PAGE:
Between 2010 and 2017, a total of 161 female patients fulfilling the International Headache Society (IHS) classification criteria for migraine with or without aura [4] were prospectively screened from the Outpatient Headache Clinic of the Department of Neurology, Medical School, University of Pécs, Hungary. At the time of the study period, all migraineurs had recurrent headaches, and none of them were on chronic prophylactic therapy. For acute migraine treatment, eletriptan, sumatriptan, ibuprofen, diclofenac, acetylsalicylic acid and/or acetaminophen were utilized. The demographic and clinical data of migraineurs were the following: mean age 39.3 ± 12.5, range 18–73 years; disease duration 15.6 ± 11.9, range 1–57 years; attack frequency/month 5.6 ± 4.5, range 0.2–14.8; total number of estimated lifetime migraine attacks (average monthly attack number × 12 × number of migraine disease years to date) 966 ± 1158, range 12–6840; n = 52 with WMLs (L+ patients); n = 63 with aura (Table 1). Migraineurs had no other types of headaches. None of the included migraine patients’ headache or aura was unilaterally side-locked in nature. Magnetic resonance imaging (MRI) was performed in a headache-free period for each patient. Medical comorbidities that could influence migraine characteristics or lead to the formation of WMLs were excluded (hypertension, diabetes mellitus, kidney disease, hepatopathy, high LDL-cholesterol, hyperuricemia, elevated CRP level, thyroid gland disease, systemic autoimmune disease, smoking, cardiac source of embolism, obesity). Based on self-report, all migraineurs were right handed. As controls, 40 age-matched healthy female subjects were included (mean age 38.3 ± 10.0, range 19–66 years, Table 1). Controls were recruited by family physicians in Baranya County, Hungary. Similar to migraine patients, all controls were right handed. All control subjects were free of headache, and their brain MRI studies did not show any structural abnormalities.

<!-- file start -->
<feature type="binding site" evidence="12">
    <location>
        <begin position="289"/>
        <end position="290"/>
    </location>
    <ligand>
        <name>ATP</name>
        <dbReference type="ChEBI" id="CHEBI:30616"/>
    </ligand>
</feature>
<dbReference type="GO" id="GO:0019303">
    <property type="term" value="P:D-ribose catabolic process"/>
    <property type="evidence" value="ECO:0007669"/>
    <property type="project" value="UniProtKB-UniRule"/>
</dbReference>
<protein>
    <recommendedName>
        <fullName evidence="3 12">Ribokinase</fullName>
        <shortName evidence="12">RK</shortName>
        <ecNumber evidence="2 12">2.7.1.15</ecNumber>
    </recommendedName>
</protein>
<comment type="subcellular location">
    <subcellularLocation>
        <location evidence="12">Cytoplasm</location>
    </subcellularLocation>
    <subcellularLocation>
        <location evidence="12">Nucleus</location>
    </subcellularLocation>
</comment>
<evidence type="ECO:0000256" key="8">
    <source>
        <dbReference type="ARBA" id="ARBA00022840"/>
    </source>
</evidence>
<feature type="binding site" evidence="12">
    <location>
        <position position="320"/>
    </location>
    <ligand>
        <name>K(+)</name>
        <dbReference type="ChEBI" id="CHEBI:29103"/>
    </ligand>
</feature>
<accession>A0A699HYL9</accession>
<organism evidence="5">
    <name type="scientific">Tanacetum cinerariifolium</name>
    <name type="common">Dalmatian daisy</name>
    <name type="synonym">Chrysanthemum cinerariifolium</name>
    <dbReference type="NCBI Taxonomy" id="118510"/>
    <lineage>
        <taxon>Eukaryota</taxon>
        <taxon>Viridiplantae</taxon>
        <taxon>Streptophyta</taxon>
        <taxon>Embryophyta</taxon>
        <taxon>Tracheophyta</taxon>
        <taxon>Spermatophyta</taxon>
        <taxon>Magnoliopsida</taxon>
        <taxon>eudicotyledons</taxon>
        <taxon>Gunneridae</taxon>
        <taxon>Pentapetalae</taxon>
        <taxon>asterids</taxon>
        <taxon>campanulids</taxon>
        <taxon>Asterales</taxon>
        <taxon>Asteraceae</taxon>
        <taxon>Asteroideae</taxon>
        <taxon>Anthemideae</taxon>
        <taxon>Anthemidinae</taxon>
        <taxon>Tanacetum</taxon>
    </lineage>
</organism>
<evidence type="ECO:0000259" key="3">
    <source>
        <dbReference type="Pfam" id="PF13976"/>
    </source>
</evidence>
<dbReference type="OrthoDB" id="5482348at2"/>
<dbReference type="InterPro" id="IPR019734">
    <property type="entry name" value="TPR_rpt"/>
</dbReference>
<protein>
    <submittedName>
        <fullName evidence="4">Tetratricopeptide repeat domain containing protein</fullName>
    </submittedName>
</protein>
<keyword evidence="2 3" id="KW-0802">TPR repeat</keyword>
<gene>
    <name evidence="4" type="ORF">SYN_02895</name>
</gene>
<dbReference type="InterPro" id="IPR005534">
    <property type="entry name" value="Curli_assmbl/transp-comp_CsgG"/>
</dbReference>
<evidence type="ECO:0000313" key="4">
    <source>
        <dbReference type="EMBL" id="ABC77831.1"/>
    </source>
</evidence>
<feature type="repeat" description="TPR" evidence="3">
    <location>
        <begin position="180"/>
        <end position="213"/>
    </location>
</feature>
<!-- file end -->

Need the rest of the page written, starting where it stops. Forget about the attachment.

Table 1 Demographic and clinical data of migraine patients and healthy controls

MRI acquisition

All subjects were scanned on the same 3 T MRI scanner (Magnetom TIM Trio, Siemens AG, Erlangen, Germany) using a 12-channel head coil. The MRI measurements of all patients were performed in a headache-free period. Whole-brain 3D magnetization-prepared rapid gradient-echo (MPRAGE) was acquired using the following parameters: TR/TI/TE = 1900/900/3.4 ms; bandwidth = 179 Hz/px; flip angle = 9°; FOV = 210 × 240 mm2, matrix size = 224 × 256, slice thickness = 0.94 mm, 176 axial slices. Beyond the routine T1- and T2-weighted measurements the scanning protocol also included 2D turbo spin-echo fluid-attenuated inversion recovery (FLAIR) imaging (TR/TI/TE = 13,200/2600/100 ms; bandwidth = 401 Hz/px; echo trains = 14; FOV = 186 × 220 mm2, matrix size = 162 × 192, slice thickness = 1.5 mm, 100 axial slices). WML was considered if visible as hyperintensity on T2-weighted and FLAIR MRI but without hypointensity on T1-weighted MRI and larger than 3 mm, appearing in at least two consecutive slices [14].